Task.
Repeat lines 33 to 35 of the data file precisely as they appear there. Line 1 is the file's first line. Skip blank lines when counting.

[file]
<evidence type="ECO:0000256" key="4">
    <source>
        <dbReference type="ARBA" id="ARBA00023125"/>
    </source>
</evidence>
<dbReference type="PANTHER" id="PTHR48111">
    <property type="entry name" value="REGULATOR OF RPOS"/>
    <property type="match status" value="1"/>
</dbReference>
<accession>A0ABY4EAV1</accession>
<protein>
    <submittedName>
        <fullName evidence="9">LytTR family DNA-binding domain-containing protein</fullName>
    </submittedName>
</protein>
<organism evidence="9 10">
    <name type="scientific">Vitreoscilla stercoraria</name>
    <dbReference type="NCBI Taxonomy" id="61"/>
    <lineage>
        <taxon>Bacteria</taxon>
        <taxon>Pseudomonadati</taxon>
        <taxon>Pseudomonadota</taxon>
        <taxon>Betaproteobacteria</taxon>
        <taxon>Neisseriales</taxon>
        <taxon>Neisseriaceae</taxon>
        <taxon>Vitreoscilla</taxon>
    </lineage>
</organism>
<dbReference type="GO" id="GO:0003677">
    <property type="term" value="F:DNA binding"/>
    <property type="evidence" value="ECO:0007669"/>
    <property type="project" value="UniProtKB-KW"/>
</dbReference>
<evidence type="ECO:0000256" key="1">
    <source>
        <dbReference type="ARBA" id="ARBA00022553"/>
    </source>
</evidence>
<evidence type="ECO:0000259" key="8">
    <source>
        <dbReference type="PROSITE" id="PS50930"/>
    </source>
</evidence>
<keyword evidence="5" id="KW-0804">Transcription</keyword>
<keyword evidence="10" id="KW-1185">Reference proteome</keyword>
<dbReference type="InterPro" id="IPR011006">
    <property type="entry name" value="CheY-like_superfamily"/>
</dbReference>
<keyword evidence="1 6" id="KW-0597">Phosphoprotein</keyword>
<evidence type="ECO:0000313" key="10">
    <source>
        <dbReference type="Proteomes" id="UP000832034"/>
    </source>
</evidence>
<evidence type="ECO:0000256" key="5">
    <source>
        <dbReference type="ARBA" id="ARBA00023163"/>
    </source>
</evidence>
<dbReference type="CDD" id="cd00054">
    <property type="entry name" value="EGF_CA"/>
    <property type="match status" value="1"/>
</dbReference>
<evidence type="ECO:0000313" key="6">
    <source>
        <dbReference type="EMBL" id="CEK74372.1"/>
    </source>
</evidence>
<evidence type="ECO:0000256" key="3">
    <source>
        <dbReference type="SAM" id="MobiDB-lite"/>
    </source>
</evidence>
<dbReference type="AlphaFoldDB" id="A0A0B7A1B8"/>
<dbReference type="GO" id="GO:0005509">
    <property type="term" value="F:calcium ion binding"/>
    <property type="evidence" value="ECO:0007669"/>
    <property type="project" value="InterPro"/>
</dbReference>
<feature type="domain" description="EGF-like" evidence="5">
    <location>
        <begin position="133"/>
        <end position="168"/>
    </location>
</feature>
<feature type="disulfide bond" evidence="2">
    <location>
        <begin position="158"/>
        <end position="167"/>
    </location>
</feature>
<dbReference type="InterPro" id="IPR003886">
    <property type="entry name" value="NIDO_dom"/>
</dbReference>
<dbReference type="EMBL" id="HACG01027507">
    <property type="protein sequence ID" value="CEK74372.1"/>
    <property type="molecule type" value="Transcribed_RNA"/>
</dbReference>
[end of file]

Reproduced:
</dbReference>
<evidence type="ECO:0000256" key="1">
    <source>